The Gunners banged four goals past Coventry and asserted themselves immediately. None of the complacency that creeped into last year's humiliation against Blackburn found its way into the players' minds.
In the latter match, Arsenal let Blackburn assert themselves and therefore found it difficult to push forward and attack. Here, Arsene Wenger's men immediately let it be known which side is leading the Premier League and which is toiling in League One.
To further examine the match, let's look at some of its most interesting facets.
Lukas Podolski makes his case
The German needed to show Wenger that he is worthy of usurping Santi Cazorla and playing in the starting XI on a regular basis, and his two-goal performance did just that.
Podolski's movement was consistently excellent, as he found his way into the many pockets of space that Coventry left him and was able to latch onto inch-perfect passes from Mesut Ozil and Jack Wilshere.
His second goal can be dismissed as a simple case of being in the right place at the right time, but Podolski was obviously intelligent enough to shake his defender and anticipate the ball's exact location so that he could poke it into the back of the net.
Cazorla was also excellent after he arrived in the second half, adding a goal of his own. But Arsene Wenger certainly has something to think about, both on the left flank and at striker, where Podolski prefers to play.
Gedion Zelalem impresses on his debut
Zelalem has not yet signed his first professional contract because he is still 16 years old (he turns 17 on Sunday). Yet Arsene Wenger handed him a much-deserved debut and the youngster shined like the prodigy he obviously is.
The Guardian reported a priceless anecdote before the game, saying that Wenger had only watched Zelalem play for a few minutes before pulling the boy's father over and telling him that his son would play for Arsenal.
A casual observer need only do the same today to reach the conclusion that the soon-to-be professional will be a star in the years to come.
Zelalem's composure on the ball and effortless ability to do exactly what he wants with the ball belie his age. It does not matter that his debut was not spectacular—his incredible talent and vast potential are plainly obvious.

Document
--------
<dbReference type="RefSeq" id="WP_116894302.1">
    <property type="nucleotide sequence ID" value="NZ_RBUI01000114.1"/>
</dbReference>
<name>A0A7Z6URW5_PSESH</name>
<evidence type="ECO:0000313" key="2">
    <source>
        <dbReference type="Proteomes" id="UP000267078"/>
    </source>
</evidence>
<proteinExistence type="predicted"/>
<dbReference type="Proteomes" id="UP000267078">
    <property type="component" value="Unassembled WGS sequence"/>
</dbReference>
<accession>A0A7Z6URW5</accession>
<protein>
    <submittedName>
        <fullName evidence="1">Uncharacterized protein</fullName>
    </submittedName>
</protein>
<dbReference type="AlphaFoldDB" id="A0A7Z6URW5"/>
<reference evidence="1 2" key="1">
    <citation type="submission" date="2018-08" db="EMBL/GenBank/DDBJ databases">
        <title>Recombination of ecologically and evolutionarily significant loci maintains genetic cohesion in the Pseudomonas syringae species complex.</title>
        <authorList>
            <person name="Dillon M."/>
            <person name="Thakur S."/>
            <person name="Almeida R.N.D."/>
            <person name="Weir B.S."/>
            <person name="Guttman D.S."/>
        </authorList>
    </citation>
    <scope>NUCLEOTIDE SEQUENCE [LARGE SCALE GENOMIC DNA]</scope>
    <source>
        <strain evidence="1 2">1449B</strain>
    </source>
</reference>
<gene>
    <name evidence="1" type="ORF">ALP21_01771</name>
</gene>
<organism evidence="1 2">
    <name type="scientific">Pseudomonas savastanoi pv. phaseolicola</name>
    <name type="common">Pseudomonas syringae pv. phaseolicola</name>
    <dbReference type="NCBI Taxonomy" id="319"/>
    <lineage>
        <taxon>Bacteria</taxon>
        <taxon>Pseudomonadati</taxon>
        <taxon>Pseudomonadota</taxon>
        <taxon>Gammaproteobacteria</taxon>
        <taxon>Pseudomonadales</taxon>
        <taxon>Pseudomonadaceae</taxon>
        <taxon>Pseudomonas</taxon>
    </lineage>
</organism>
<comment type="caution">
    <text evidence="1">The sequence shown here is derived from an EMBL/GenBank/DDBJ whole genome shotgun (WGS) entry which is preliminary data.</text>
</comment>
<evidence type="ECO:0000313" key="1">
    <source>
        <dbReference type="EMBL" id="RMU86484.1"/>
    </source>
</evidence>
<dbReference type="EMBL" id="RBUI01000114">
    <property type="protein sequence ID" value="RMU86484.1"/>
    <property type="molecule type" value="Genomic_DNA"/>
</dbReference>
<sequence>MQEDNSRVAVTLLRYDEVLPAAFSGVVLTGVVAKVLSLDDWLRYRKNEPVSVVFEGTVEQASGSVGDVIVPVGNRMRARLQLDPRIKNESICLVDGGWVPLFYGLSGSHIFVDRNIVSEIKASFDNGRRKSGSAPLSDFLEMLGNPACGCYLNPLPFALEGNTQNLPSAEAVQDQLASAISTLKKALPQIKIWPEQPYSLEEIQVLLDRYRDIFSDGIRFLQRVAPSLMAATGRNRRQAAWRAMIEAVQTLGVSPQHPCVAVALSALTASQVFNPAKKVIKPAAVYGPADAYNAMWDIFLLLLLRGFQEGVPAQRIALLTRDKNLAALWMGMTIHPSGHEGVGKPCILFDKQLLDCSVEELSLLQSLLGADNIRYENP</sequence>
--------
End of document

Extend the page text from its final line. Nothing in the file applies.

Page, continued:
Coventry's fans help light a dark Emirates Stadium
I'm not talking about the really cool scene created by thousands of people holding up their cell phones after the Emirates' flood lights died. It was, rather, Coventry fans' solidarity in using the game to appeal to the hearts of all football fans that touched most.
The club is currently playing its home games in the city of Northampton, over 30 miles away from Coventry. An organization with a small and proud fan base is the subject of a dispute between its owners and the proprietors of the Ricoh Arena, where it usually plays its home matches.
Of course, the fans suffer.
The Arsenal faithful allowed the Coventry supporters their protests, and the club was very courteous in defeat on Twitter. Good on both sides for their respective class in the matter.
Mesut Ozil, Jack Wilshere and Alex Oxlade-Chamberlain click in midfield
Arsene Wenger was surely keeping an eye on Alex Oxlade-Chamberlain in one of the few games the latter has played in central midfield. Wenger has said on multiple occasions that The Ox will eventually play there routinely.
Oxlade-Chamberlain impressed with the precision of his passing—especially many pinpoint long balls—and his instant chemistry with Jack Wilshere and Mesut Ozil.
As usual, Wilshere got stuck in on several occasions and was very active around the penalty box with little passes and flicks. Ozil, though still a little more languid than some would like, ran Coventry ragged using his excellent vision to spray the ball around in dangerous areas.
The German's pass to Podolski for Arsenal's first goal was excellent, and that combination could very well prove fruitful in the future.
These are all interesting things for Wenger to consider, though the quality of the opposition should qualify any observations.
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